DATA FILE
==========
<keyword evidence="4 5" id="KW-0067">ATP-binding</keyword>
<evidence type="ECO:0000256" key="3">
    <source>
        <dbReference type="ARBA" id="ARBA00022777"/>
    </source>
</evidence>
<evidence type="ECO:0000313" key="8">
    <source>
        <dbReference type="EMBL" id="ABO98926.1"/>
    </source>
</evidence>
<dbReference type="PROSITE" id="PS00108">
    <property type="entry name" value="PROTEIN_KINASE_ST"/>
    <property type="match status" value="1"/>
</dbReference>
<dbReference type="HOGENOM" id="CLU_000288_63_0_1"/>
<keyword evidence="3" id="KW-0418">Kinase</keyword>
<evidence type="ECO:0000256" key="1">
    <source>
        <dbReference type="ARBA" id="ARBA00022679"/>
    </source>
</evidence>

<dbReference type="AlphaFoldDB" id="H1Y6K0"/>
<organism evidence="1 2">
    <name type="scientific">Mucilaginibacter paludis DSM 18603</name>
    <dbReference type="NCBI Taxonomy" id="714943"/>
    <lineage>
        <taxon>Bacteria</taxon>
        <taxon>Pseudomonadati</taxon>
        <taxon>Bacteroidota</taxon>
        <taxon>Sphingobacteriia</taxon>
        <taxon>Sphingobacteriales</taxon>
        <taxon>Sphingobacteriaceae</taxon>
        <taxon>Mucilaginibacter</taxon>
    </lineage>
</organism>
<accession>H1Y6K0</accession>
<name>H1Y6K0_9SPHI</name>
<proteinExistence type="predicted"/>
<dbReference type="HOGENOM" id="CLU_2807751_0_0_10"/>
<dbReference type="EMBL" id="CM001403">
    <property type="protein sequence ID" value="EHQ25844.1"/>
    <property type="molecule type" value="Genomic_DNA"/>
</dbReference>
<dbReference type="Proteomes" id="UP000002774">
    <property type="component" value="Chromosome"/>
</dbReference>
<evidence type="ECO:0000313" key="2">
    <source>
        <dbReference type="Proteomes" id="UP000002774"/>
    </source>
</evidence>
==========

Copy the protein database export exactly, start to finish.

<keyword evidence="4 5" id="KW-0067">ATP-binding</keyword>
<evidence type="ECO:0000256" key="3">
    <source>
        <dbReference type="ARBA" id="ARBA00022777"/>
    </source>
</evidence>
<evidence type="ECO:0000313" key="8">
    <source>
        <dbReference type="EMBL" id="ABO98926.1"/>
    </source>
</evidence>
<dbReference type="PROSITE" id="PS00108">
    <property type="entry name" value="PROTEIN_KINASE_ST"/>
    <property type="match status" value="1"/>
</dbReference>
<dbReference type="HOGENOM" id="CLU_000288_63_0_1"/>
<keyword evidence="3" id="KW-0418">Kinase</keyword>
<evidence type="ECO:0000256" key="1">
    <source>
        <dbReference type="ARBA" id="ARBA00022679"/>
    </source>
</evidence>

<dbReference type="AlphaFoldDB" id="H1Y6K0"/>
<organism evidence="1 2">
    <name type="scientific">Mucilaginibacter paludis DSM 18603</name>
    <dbReference type="NCBI Taxonomy" id="714943"/>
    <lineage>
        <taxon>Bacteria</taxon>
        <taxon>Pseudomonadati</taxon>
        <taxon>Bacteroidota</taxon>
        <taxon>Sphingobacteriia</taxon>
        <taxon>Sphingobacteriales</taxon>
        <taxon>Sphingobacteriaceae</taxon>
        <taxon>Mucilaginibacter</taxon>
    </lineage>
</organism>
<accession>H1Y6K0</accession>
<name>H1Y6K0_9SPHI</name>
<proteinExistence type="predicted"/>
<dbReference type="HOGENOM" id="CLU_2807751_0_0_10"/>
<dbReference type="EMBL" id="CM001403">
    <property type="protein sequence ID" value="EHQ25844.1"/>
    <property type="molecule type" value="Genomic_DNA"/>
</dbReference>
<dbReference type="Proteomes" id="UP000002774">
    <property type="component" value="Chromosome"/>
</dbReference>
<evidence type="ECO:0000313" key="2">
    <source>
        <dbReference type="Proteomes" id="UP000002774"/>
    </source>
</evidence>